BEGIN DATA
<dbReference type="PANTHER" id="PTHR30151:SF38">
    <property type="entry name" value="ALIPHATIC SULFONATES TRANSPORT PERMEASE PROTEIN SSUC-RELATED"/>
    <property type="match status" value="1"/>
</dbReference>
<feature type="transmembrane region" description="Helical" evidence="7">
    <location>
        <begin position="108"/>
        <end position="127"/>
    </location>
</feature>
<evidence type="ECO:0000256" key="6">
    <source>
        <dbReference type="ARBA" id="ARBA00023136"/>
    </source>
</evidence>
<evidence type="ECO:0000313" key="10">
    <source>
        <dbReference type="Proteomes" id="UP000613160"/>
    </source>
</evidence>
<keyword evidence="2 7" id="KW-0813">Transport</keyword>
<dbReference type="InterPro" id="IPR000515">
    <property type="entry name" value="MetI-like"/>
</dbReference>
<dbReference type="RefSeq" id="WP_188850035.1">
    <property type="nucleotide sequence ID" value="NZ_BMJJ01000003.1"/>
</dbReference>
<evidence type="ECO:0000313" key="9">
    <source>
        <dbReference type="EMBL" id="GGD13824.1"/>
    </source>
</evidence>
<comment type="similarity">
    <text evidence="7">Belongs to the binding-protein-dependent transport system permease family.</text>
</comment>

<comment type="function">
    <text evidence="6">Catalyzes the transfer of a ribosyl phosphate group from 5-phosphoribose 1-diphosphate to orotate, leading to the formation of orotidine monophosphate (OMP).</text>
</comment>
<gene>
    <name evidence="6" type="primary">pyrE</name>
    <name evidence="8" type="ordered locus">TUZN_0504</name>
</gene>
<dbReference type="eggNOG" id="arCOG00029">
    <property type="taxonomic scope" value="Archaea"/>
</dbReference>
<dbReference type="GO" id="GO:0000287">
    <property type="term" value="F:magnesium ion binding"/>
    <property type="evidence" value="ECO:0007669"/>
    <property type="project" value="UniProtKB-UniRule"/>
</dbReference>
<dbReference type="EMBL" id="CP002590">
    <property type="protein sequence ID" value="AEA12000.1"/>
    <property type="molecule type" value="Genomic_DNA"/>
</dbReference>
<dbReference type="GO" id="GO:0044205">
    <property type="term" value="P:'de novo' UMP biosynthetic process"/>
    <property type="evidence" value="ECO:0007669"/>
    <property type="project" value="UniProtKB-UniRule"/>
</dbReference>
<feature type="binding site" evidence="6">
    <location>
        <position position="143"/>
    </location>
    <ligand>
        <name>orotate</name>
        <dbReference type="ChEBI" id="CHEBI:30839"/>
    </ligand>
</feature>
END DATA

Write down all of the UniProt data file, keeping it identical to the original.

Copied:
<dbReference type="PANTHER" id="PTHR30151:SF38">
    <property type="entry name" value="ALIPHATIC SULFONATES TRANSPORT PERMEASE PROTEIN SSUC-RELATED"/>
    <property type="match status" value="1"/>
</dbReference>
<feature type="transmembrane region" description="Helical" evidence="7">
    <location>
        <begin position="108"/>
        <end position="127"/>
    </location>
</feature>
<evidence type="ECO:0000256" key="6">
    <source>
        <dbReference type="ARBA" id="ARBA00023136"/>
    </source>
</evidence>
<evidence type="ECO:0000313" key="10">
    <source>
        <dbReference type="Proteomes" id="UP000613160"/>
    </source>
</evidence>
<keyword evidence="2 7" id="KW-0813">Transport</keyword>
<dbReference type="InterPro" id="IPR000515">
    <property type="entry name" value="MetI-like"/>
</dbReference>
<dbReference type="RefSeq" id="WP_188850035.1">
    <property type="nucleotide sequence ID" value="NZ_BMJJ01000003.1"/>
</dbReference>
<evidence type="ECO:0000313" key="9">
    <source>
        <dbReference type="EMBL" id="GGD13824.1"/>
    </source>
</evidence>
<comment type="similarity">
    <text evidence="7">Belongs to the binding-protein-dependent transport system permease family.</text>
</comment>

<comment type="function">
    <text evidence="6">Catalyzes the transfer of a ribosyl phosphate group from 5-phosphoribose 1-diphosphate to orotate, leading to the formation of orotidine monophosphate (OMP).</text>
</comment>
<gene>
    <name evidence="6" type="primary">pyrE</name>
    <name evidence="8" type="ordered locus">TUZN_0504</name>
</gene>
<dbReference type="eggNOG" id="arCOG00029">
    <property type="taxonomic scope" value="Archaea"/>
</dbReference>
<dbReference type="GO" id="GO:0000287">
    <property type="term" value="F:magnesium ion binding"/>
    <property type="evidence" value="ECO:0007669"/>
    <property type="project" value="UniProtKB-UniRule"/>
</dbReference>
<dbReference type="EMBL" id="CP002590">
    <property type="protein sequence ID" value="AEA12000.1"/>
    <property type="molecule type" value="Genomic_DNA"/>
</dbReference>
<dbReference type="GO" id="GO:0044205">
    <property type="term" value="P:'de novo' UMP biosynthetic process"/>
    <property type="evidence" value="ECO:0007669"/>
    <property type="project" value="UniProtKB-UniRule"/>
</dbReference>
<feature type="binding site" evidence="6">
    <location>
        <position position="143"/>
    </location>
    <ligand>
        <name>orotate</name>
        <dbReference type="ChEBI" id="CHEBI:30839"/>
    </ligand>
</feature>